x Abu Dhabi, UAETuesday 25 July 2017

Roger Federer and Rafael Nadal's rivalry never gets old

The 27th meeting of the pair in Melbourne in the semi-final of the Australian Open is as interesting as their first meeting.

Rafael Nadal, left, plays Roger Federer in the Australian Open semi-final today.
Rafael Nadal, left, plays Roger Federer in the Australian Open semi-final today.

Look at them. Rafael Nadal has very big hair. Roger Federer still has that ponytail that would meet scissors and be forgotten. Both use white headbands. Nadal wears a sleeveless shirt, red to the verge of burgundy. Federer has white with a horizontal stripe.

Nadal's face looks vaguely chubby; after all, he's only 17. Federer is only 22 himself, with two grand slam titles and a fresh No 1 ranking. They whack the ball through the sweaty Miami night, March 28, 2004, a Sunday but not a final Sunday, a last 32 match for mercy's sake, an age ago.

Federer loses and comes in and refers to the difficulty of a first meeting: "He doesn't hit the ball flat and hard. It's more with a lot of spin, which makes the ball bounce, bounce high, and that's a struggle I had today. … And you know, he hit some really incredible shots. That's what youngsters do, so …"

Nadal wins and comes in and foreshadows his trademark modesty: "Obviously, he didn't play his best tennis and that's the reason why I could win. I mean, if he had played his best tennis, I would have had no chance."

Watch Nadal's inelegant little hop after his put-away wins match point, and somehow the video seems a chunk of prehistory. That owes much to the volumes tucked between Federer v Nadal, Match No 1, March 2004, and Federer v Nadal, Match No 27, slated tonight in Melbourne, Australia.

The 25 matches in between defy easy comprehension so that the memory fumbles some perfectly good jewels.

There was a marvellous five-set plot in a Wimbledon final in 2007, which Federer won with a 6-2 fifth set. It barely comes up in conversation. There was that four-set Wimbledon final in 2006, which Federer won but which hinted - no, shouted - that Nadal had become that black swan, an elite Spanish grass-court player. That day has left most minds.

Federer rebounded from two sets down in a Miami final in 2005. Nadal looked so fearsome through Roland Garros in 2007 that it seemed Federer should get an extra trophy for the one set he squeezed out in the final. They went five hours and five minutes in Rome in 2006, Nadal winning 7-6 in the fifth.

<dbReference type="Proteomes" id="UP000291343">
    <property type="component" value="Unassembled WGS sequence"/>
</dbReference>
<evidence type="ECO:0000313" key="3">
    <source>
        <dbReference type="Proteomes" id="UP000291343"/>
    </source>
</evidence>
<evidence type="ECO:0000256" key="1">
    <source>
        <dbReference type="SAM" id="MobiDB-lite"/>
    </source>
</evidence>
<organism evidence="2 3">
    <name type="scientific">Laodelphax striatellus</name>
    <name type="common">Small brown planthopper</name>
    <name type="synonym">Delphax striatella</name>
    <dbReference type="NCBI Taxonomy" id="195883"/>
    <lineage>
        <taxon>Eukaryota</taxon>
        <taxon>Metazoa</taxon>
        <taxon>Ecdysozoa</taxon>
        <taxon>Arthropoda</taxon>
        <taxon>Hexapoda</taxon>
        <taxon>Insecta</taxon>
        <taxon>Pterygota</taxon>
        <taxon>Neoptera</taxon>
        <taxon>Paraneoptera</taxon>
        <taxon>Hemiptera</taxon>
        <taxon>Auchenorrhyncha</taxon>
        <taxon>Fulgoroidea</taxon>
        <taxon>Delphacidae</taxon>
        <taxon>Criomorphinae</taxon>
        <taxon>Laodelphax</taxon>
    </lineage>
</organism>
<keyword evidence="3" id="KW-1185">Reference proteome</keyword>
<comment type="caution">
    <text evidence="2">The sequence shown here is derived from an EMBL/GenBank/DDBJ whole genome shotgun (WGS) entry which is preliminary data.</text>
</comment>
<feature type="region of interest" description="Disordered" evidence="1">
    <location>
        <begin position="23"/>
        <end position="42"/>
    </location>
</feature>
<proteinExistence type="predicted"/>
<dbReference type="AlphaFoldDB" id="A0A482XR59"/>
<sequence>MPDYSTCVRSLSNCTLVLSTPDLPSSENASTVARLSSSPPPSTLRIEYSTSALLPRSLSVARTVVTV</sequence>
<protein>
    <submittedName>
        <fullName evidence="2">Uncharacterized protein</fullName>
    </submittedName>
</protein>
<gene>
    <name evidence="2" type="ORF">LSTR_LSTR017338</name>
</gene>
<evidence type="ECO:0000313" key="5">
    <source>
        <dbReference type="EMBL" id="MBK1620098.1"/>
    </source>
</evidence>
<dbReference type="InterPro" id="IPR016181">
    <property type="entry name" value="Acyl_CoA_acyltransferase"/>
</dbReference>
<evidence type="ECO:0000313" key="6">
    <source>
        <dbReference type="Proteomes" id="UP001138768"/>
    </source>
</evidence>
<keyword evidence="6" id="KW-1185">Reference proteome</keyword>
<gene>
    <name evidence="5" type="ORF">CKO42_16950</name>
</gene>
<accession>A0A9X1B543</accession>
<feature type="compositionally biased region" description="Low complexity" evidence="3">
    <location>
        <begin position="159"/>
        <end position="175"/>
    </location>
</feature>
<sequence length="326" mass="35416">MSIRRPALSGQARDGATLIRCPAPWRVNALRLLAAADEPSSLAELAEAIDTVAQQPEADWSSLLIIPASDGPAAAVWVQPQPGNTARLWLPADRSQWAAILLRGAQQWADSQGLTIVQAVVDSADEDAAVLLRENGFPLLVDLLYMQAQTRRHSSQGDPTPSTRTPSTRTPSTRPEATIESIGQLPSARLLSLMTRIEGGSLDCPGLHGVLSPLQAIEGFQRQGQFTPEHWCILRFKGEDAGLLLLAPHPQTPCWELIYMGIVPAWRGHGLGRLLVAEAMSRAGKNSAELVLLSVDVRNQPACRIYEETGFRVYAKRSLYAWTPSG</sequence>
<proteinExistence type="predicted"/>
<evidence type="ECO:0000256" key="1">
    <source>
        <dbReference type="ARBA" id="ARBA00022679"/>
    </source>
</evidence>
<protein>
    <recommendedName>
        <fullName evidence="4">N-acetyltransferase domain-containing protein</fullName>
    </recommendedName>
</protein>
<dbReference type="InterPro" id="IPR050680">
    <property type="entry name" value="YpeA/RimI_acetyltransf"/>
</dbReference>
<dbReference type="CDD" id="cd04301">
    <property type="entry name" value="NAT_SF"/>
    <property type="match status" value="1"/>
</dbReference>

You have to be a serious nut to recall all that by now. By now, the memory can handle only the top-drawer stuff in the top-tier rivalry.

They had 6-4, 6-4, 6-7, 6-7, 9-7, and almost nobody ever had anything like that, a 2008 Wimbledon final of heights seldom accessed by any sporting event. Nadal won. Nobody lost.

They had that night in Australia in 2009 where Nadal won in five gruelling sets, and Federer sobbed, and Nadal put an arm around Federer, and their giant heap of dignity came on view.

Of late, still in mind, they had the 2011 French Open final which, while extending Nadal's clay-court advantage over Federer to 12-2, wended through the first two sets in unpredictability, Federer looking haunted at almost claiming them.

In Miami, in 2004, did the 17-year-old Nadal seem nervous at the outset?

"No," Federer replied that night.

Who was this left-hander ranked No 36?

"When I play well," Nadal said that night, "I'm a very aggressive player with a good forehand and I fight very hard on the court."

Is that so?

Nadal entered the Federer-filled picture after the latter had won the 2003 Wimbledon and the 2004 Australian. The idea of watching Federer had begun to transcend the tennis-minded and find the aesthetes who just fancied beauty.

After Miami 2004, Federer-Nadal would not occur again until Miami 2005, and again in a French Open semi-final in 2005. The frequency built, then ebbed into the occasional: finals and semi-finals and round-robins that find the two still more than relevant.

In the stuffed years since Nadal's 6-3, 6-3 upset in Miami, they have tacked on 24 more grand slams to get to 16 and 10.

As those numbers built, they combined to forge what the uppermost rivalries forge, which is that somehow neither seems to occlude the other even partially. Their homes - Basel, Switzerland and Mallorca, Spain - seem to have ceased to matter as they have come to belong to the planet.

So here we are, 2012 already, and still we get to see them out on the court together, their match a colossal grand slam semi-final and not some early-round farewell to the fading. They still star in a golden phase even if by now they have other company. All this time after Miami, and still in the middle of the remarkable.